Merck & Co Inc’s experimental oral drug for COVID-19, molnupiravir, reduced by around 50 per cent the chance of hospitalisation or death for patients at risk of harsh disease, according to interim clinical trial results announced on Friday.
Merck and partner Ridgeback Biotherapeutics plan to seek US emergency use authorisation for the pill as soon as possible, and to submit applications to regulatory agencies worldwide. Due to the positive results, the Phase 3 trial is being stopped early at the recommendation of outside monitors.
“This is going to change the dialogue around how to manage COVID-19,” Robert Davis, Merck’s chief executive officer, said.
If authorised, molnupiravir, which is designed to introduce errors into the genetic code of the virus, would be the first oral antiviral medication for COVID-19.
Rivals including Pfizer Inc and Swiss pharmaceutical Roche Holding AG are racing to develop an easy-to-administer antiviral pill for COVID-19 but so far, only antibody cocktails – which have to be given intravenously – are approved for treating non-hospitalised COVID-19 patients.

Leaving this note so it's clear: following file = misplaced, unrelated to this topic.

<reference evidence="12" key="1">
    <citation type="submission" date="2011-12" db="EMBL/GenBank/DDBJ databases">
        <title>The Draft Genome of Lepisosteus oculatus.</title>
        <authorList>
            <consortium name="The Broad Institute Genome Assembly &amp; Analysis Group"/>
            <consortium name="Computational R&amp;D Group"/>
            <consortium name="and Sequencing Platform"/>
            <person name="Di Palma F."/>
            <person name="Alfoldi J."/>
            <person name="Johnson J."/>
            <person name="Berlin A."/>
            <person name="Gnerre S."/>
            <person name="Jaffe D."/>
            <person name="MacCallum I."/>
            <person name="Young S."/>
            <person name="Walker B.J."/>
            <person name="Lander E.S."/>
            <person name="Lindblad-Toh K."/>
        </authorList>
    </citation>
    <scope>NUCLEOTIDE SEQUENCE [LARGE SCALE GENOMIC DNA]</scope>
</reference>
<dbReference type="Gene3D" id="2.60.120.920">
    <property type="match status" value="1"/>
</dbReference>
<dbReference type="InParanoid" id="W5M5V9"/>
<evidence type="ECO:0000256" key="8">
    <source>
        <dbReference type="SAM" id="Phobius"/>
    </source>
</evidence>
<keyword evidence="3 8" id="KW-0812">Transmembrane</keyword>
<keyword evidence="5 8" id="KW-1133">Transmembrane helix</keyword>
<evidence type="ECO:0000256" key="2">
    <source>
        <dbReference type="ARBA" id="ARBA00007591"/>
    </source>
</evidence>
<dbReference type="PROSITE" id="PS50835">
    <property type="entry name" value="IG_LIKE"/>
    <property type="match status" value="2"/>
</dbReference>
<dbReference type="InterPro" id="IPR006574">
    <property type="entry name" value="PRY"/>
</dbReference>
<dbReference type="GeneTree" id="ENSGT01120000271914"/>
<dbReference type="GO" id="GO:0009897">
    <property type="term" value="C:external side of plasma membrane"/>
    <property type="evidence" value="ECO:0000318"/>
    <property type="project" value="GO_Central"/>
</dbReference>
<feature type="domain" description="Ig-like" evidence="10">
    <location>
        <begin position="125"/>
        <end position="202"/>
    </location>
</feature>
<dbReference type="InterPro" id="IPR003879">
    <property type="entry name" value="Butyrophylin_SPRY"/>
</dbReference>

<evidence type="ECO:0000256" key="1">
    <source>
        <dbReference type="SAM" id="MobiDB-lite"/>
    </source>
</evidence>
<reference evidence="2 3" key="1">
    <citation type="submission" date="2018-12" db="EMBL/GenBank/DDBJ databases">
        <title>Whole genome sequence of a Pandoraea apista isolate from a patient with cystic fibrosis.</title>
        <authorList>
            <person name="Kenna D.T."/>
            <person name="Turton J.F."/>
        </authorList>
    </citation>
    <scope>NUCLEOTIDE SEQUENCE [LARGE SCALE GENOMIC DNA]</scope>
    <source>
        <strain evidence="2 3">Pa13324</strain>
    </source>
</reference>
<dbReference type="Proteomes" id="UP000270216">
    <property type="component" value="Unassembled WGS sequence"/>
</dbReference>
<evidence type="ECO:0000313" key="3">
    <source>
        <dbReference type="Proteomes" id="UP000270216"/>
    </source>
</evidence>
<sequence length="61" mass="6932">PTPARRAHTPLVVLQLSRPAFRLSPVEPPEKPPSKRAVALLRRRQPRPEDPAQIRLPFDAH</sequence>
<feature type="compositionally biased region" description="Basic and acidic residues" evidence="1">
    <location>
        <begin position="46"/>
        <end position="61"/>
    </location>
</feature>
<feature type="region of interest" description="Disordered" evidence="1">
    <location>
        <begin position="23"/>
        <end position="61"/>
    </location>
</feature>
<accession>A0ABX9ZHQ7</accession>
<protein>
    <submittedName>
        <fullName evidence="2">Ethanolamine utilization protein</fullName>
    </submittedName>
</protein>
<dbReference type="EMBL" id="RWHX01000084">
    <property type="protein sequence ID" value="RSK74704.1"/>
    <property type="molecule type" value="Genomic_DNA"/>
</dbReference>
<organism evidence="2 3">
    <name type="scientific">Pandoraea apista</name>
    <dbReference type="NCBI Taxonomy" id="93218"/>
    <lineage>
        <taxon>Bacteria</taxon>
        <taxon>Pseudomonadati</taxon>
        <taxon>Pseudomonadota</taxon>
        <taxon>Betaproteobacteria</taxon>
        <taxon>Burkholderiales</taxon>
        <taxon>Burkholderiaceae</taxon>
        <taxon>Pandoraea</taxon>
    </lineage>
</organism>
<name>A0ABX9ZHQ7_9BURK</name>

A planned interim examination of 775 patients in Merck’s study found that 7.3 per cent of those given molnupiravir were either hospitalised or had died by 29 days after treatment, compared with 14.1 per cent of placebo patients. There were no deaths in the molnupiravir group, but there were eight deaths of placebo patients.
“Antiviral treatments that can be taken at home to keep people with COVID-19 out of the hospital are critically needed,” Wendy Holman, Ridgeback’s CEO, said.
In the trial, which enrolled patients around the world, molnupiravir was taken every 12 hours for five days.
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